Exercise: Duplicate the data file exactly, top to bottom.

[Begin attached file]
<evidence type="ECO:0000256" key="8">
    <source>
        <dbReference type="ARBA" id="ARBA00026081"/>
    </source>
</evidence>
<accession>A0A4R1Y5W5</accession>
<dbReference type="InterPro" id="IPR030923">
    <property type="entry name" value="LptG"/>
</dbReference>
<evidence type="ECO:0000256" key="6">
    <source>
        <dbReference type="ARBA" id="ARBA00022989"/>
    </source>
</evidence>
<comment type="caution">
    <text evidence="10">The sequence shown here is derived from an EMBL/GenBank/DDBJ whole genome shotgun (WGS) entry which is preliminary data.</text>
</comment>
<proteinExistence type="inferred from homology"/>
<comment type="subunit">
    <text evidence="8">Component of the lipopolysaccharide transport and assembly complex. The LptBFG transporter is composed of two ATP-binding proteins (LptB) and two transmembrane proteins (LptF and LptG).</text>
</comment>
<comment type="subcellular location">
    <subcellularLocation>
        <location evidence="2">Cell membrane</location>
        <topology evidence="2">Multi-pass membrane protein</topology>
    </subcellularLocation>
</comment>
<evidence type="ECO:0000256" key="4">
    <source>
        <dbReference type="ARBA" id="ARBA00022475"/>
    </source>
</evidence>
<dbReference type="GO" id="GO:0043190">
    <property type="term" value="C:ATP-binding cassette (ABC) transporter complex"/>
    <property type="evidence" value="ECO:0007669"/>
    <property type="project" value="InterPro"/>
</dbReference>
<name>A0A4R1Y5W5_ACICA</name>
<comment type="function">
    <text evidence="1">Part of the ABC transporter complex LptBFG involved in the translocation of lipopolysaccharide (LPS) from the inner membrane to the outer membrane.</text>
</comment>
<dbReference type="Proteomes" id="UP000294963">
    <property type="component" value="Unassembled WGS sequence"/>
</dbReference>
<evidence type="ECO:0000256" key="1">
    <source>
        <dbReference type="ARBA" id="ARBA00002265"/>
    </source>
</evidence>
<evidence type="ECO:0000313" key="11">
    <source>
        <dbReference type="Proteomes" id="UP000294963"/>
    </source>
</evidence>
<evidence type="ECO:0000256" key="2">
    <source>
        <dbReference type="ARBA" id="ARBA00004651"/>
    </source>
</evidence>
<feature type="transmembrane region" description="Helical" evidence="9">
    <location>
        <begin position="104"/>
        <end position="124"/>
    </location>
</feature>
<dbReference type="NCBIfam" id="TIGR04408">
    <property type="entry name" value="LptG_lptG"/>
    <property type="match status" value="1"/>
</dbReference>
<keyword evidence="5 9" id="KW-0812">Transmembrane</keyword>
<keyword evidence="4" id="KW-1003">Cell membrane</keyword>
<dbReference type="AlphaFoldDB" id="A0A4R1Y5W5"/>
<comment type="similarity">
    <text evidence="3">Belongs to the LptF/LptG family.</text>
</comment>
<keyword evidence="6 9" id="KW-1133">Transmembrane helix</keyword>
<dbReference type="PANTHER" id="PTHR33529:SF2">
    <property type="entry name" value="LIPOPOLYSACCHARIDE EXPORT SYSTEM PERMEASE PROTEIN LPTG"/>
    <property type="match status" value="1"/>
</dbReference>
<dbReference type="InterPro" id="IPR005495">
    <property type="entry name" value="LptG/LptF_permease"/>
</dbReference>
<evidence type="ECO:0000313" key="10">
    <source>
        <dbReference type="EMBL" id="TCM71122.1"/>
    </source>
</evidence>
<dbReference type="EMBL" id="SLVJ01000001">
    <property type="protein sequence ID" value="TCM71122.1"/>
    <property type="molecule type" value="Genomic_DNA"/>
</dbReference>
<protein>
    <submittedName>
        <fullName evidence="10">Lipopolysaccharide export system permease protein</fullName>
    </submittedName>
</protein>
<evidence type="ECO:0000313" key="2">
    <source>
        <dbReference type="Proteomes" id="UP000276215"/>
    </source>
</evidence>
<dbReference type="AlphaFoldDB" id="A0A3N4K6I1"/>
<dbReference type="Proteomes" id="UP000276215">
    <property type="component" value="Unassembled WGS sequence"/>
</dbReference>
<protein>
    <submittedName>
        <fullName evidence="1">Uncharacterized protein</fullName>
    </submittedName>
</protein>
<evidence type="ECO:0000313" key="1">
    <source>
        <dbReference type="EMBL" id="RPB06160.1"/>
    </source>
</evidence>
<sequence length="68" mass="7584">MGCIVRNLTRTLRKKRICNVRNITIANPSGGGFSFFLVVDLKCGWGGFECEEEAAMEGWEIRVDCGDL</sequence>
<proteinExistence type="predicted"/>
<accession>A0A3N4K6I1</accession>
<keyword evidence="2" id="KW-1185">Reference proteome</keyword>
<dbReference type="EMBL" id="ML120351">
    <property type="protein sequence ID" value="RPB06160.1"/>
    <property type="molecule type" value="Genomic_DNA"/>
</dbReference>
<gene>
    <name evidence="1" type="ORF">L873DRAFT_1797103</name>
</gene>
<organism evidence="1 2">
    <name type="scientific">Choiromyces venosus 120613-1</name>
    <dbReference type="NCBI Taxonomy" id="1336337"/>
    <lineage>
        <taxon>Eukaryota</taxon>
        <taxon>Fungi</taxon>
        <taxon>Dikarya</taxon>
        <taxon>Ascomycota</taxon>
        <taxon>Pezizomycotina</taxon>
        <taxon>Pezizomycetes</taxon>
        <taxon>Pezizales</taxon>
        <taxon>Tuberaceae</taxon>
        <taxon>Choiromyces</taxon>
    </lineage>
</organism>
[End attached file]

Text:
<evidence type="ECO:0000256" key="8">
    <source>
        <dbReference type="ARBA" id="ARBA00026081"/>
    </source>
</evidence>
<accession>A0A4R1Y5W5</accession>
<dbReference type="InterPro" id="IPR030923">
    <property type="entry name" value="LptG"/>
</dbReference>
<evidence type="ECO:0000256" key="6">
    <source>
        <dbReference type="ARBA" id="ARBA00022989"/>
    </source>
</evidence>
<comment type="caution">
    <text evidence="10">The sequence shown here is derived from an EMBL/GenBank/DDBJ whole genome shotgun (WGS) entry which is preliminary data.</text>
</comment>
<proteinExistence type="inferred from homology"/>
<comment type="subunit">
    <text evidence="8">Component of the lipopolysaccharide transport and assembly complex. The LptBFG transporter is composed of two ATP-binding proteins (LptB) and two transmembrane proteins (LptF and LptG).</text>
</comment>
<comment type="subcellular location">
    <subcellularLocation>
        <location evidence="2">Cell membrane</location>
        <topology evidence="2">Multi-pass membrane protein</topology>
    </subcellularLocation>
</comment>
<evidence type="ECO:0000256" key="4">
    <source>
        <dbReference type="ARBA" id="ARBA00022475"/>
    </source>
</evidence>
<dbReference type="GO" id="GO:0043190">
    <property type="term" value="C:ATP-binding cassette (ABC) transporter complex"/>
    <property type="evidence" value="ECO:0007669"/>
    <property type="project" value="InterPro"/>
</dbReference>
<name>A0A4R1Y5W5_ACICA</name>
<comment type="function">
    <text evidence="1">Part of the ABC transporter complex LptBFG involved in the translocation of lipopolysaccharide (LPS) from the inner membrane to the outer membrane.</text>
</comment>
<dbReference type="Proteomes" id="UP000294963">
    <property type="component" value="Unassembled WGS sequence"/>
</dbReference>
<evidence type="ECO:0000256" key="1">
    <source>
        <dbReference type="ARBA" id="ARBA00002265"/>
    </source>
</evidence>
<evidence type="ECO:0000313" key="11">
    <source>
        <dbReference type="Proteomes" id="UP000294963"/>
    </source>
</evidence>
<evidence type="ECO:0000256" key="2">
    <source>
        <dbReference type="ARBA" id="ARBA00004651"/>
    </source>
</evidence>
<feature type="transmembrane region" description="Helical" evidence="9">
    <location>
        <begin position="104"/>
        <end position="124"/>
    </location>
</feature>
<dbReference type="NCBIfam" id="TIGR04408">
    <property type="entry name" value="LptG_lptG"/>
    <property type="match status" value="1"/>
</dbReference>
<keyword evidence="5 9" id="KW-0812">Transmembrane</keyword>
<keyword evidence="4" id="KW-1003">Cell membrane</keyword>
<dbReference type="AlphaFoldDB" id="A0A4R1Y5W5"/>
<comment type="similarity">
    <text evidence="3">Belongs to the LptF/LptG family.</text>
</comment>
<keyword evidence="6 9" id="KW-1133">Transmembrane helix</keyword>
<dbReference type="PANTHER" id="PTHR33529:SF2">
    <property type="entry name" value="LIPOPOLYSACCHARIDE EXPORT SYSTEM PERMEASE PROTEIN LPTG"/>
    <property type="match status" value="1"/>
</dbReference>
<dbReference type="InterPro" id="IPR005495">
    <property type="entry name" value="LptG/LptF_permease"/>
</dbReference>
<evidence type="ECO:0000313" key="10">
    <source>
        <dbReference type="EMBL" id="TCM71122.1"/>
    </source>
</evidence>
<dbReference type="EMBL" id="SLVJ01000001">
    <property type="protein sequence ID" value="TCM71122.1"/>
    <property type="molecule type" value="Genomic_DNA"/>
</dbReference>
<protein>
    <submittedName>
        <fullName evidence="10">Lipopolysaccharide export system permease protein</fullName>
    </submittedName>
</protein>
<evidence type="ECO:0000313" key="2">
    <source>
        <dbReference type="Proteomes" id="UP000276215"/>
    </source>
</evidence>
<dbReference type="AlphaFoldDB" id="A0A3N4K6I1"/>
<dbReference type="Proteomes" id="UP000276215">
    <property type="component" value="Unassembled WGS sequence"/>
</dbReference>
<protein>
    <submittedName>
        <fullName evidence="1">Uncharacterized protein</fullName>
    </submittedName>
</protein>
<evidence type="ECO:0000313" key="1">
    <source>
        <dbReference type="EMBL" id="RPB06160.1"/>
    </source>
</evidence>
<sequence length="68" mass="7584">MGCIVRNLTRTLRKKRICNVRNITIANPSGGGFSFFLVVDLKCGWGGFECEEEAAMEGWEIRVDCGDL</sequence>
<proteinExistence type="predicted"/>
<accession>A0A3N4K6I1</accession>
<keyword evidence="2" id="KW-1185">Reference proteome</keyword>
<dbReference type="EMBL" id="ML120351">
    <property type="protein sequence ID" value="RPB06160.1"/>
    <property type="molecule type" value="Genomic_DNA"/>
</dbReference>
<gene>
    <name evidence="1" type="ORF">L873DRAFT_1797103</name>
</gene>
<organism evidence="1 2">
    <name type="scientific">Choiromyces venosus 120613-1</name>
    <dbReference type="NCBI Taxonomy" id="1336337"/>
    <lineage>
        <taxon>Eukaryota</taxon>
        <taxon>Fungi</taxon>
        <taxon>Dikarya</taxon>
        <taxon>Ascomycota</taxon>
        <taxon>Pezizomycotina</taxon>
        <taxon>Pezizomycetes</taxon>
        <taxon>Pezizales</taxon>
        <taxon>Tuberaceae</taxon>
        <taxon>Choiromyces</taxon>
    </lineage>
</organism>